At Home: Talks with Canadian Artists About Place and Practice
Goose Lane Editions / Regal Projects
Can you go home again? Or do you carry home with you wherever you go?
Is home where the heart is? Or the art?
These are the sorts of questions pondered by Lezli Rubin-Kunda, and which she discussed with 31 artists from across Canada. At Home, co-published by Fredericton’s Goose Lane Editions, chronicles Rubin-Kunda’s journey as she returns to the country where she was born and raised after more than 30 years living in Israel.
The related tensions of post-colonialism in Canada and Rubin-Kunda’s ambivalence towards narratives of home and belonging in the face of the ongoing Israeli-Palestinian conflict permeate this book, and the author does not shy away from the apparent paradox of seeking home in contested territories.
Structured into thematic groups of interviews, Rubin-Kunda acts as a garrulous tour guide, bringing us along on her journey and regaling us with stories of her life and art practice. Completed over two trips to Canada in 2012-13, the interviews vary widely in length and depth, with some comprising chapters in themselves and others being brief descriptions of single works or series that fill less than a page.
Where the interviews are in depth and engaged with the thoughts of the artist—such as in the excellent sections on Montreal artist Francs Morrelli, on Saskatoon’s Amelie Atkins and Halifax’s Lorraine Field and Susan Fiendel—the reader learns about an artist and their work. The discussion of notions of home serves as an interesting entry point into what are very divergent approaches. The imbalances between the treatment of the artists are jarring, however, as if the author felt that the visit had to be acknowledged, despite having relatively little to say about the artist in question. In a book stretched over 13 chapters with a foreword and afterword, some of the sections, frankly, feel like filler.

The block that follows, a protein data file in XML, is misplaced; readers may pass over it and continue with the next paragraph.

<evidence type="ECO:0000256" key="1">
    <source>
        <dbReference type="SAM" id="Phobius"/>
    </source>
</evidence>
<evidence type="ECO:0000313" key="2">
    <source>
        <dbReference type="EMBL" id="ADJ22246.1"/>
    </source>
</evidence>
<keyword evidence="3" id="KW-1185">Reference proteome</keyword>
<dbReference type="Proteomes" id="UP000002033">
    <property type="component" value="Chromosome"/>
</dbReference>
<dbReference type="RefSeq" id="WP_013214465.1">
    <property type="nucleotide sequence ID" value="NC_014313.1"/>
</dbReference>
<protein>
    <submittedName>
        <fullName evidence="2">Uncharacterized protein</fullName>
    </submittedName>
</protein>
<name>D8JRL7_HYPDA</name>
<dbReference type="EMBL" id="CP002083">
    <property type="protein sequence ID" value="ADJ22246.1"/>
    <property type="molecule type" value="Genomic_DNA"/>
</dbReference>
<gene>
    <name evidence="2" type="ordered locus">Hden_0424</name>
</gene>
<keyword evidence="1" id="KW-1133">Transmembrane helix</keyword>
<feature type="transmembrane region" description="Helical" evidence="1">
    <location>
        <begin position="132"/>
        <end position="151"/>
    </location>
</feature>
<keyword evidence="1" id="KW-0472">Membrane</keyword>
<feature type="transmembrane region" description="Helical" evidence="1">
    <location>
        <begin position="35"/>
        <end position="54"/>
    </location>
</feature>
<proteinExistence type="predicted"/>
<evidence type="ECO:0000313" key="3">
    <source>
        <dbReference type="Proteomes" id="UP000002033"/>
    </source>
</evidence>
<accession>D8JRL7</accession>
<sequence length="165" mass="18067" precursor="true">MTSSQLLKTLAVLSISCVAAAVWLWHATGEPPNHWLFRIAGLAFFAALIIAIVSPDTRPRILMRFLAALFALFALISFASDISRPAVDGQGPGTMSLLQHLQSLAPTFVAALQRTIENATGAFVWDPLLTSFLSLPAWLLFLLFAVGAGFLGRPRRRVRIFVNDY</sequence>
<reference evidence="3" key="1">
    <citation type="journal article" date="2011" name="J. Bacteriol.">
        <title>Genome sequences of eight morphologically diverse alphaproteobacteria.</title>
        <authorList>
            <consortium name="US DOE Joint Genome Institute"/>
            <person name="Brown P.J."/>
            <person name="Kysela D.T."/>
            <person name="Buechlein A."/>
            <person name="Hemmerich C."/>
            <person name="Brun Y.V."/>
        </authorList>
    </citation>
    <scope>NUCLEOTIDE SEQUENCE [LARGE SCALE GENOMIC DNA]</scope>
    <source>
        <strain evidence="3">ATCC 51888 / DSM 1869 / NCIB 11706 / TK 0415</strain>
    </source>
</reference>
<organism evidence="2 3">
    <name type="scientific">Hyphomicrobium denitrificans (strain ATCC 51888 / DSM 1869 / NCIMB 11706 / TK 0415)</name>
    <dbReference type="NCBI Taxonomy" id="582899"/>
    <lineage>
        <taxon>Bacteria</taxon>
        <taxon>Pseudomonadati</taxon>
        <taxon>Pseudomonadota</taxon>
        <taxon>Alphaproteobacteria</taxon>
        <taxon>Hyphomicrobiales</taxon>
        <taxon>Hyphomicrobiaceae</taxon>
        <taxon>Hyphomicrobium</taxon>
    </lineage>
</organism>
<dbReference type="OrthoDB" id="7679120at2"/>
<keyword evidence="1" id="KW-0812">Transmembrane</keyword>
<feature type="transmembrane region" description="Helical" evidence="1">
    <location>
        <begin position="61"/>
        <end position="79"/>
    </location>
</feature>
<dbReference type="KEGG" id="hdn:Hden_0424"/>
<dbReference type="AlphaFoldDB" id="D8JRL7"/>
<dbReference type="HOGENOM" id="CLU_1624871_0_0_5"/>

Where Rubin-Kunda seems most comfortable is in discussions of practices that are performative, and which align with her own art practice. Rubin-Kunda’s conversation with Edmonton-based artist Tanya Harnett, a member of Carry the Kettle First Nation in Saskatchewan, and her articulation of her sense of home as based in culture, history and biology is particularly engaging and thoughtful. As Rubin-Kunda records Hartnett saying, “I think the land has a memory that would transfer into one’s bones.”
As the only Indigenous artist interviewed, Harnett’s chapter stands out in a book about place. Canada’s history of colonization is addressed by many of the artists, and the author’s thoughts are rarely far from it, but more Indigenous voices would have made the book stronger.
At Home: Talks with Canadian Artists About Place and Practice is a book that doesn’t fit easily into familiar categories. Not a travel book, but not solely an art book either. In the end, Rubin-Kunda is very present in every discussion, which is both a strength and a weakness. When she is present as part of a discussion, as she is with Harnett, Frank and Atkins in particular, the book works well.
Where it is weak is best summed up by the way she begins the afterword: “When I reflect at the end of this journey on the question I set out with—what is the relationship between art practice and a sense of home—I am reminded of an early work of mine.” As a reader, at the end of this long journey to visit Canadian artists with the author, that is not exactly what I want to hear.
Later, she writes, “When I started, I yearned for a sense of belonging to a place I could call home. The closer I got, however, the more the unity of the inquiry unravelled into many disparate threads. The beauty and the interest lay in the uniqueness of each artist’s path, and not in any thematic commonalities. Every artist, it seemed, was a world unto his or herself.” Indeed.
And it is when Rubin-Kunda shows us those worlds that At Home succeeds.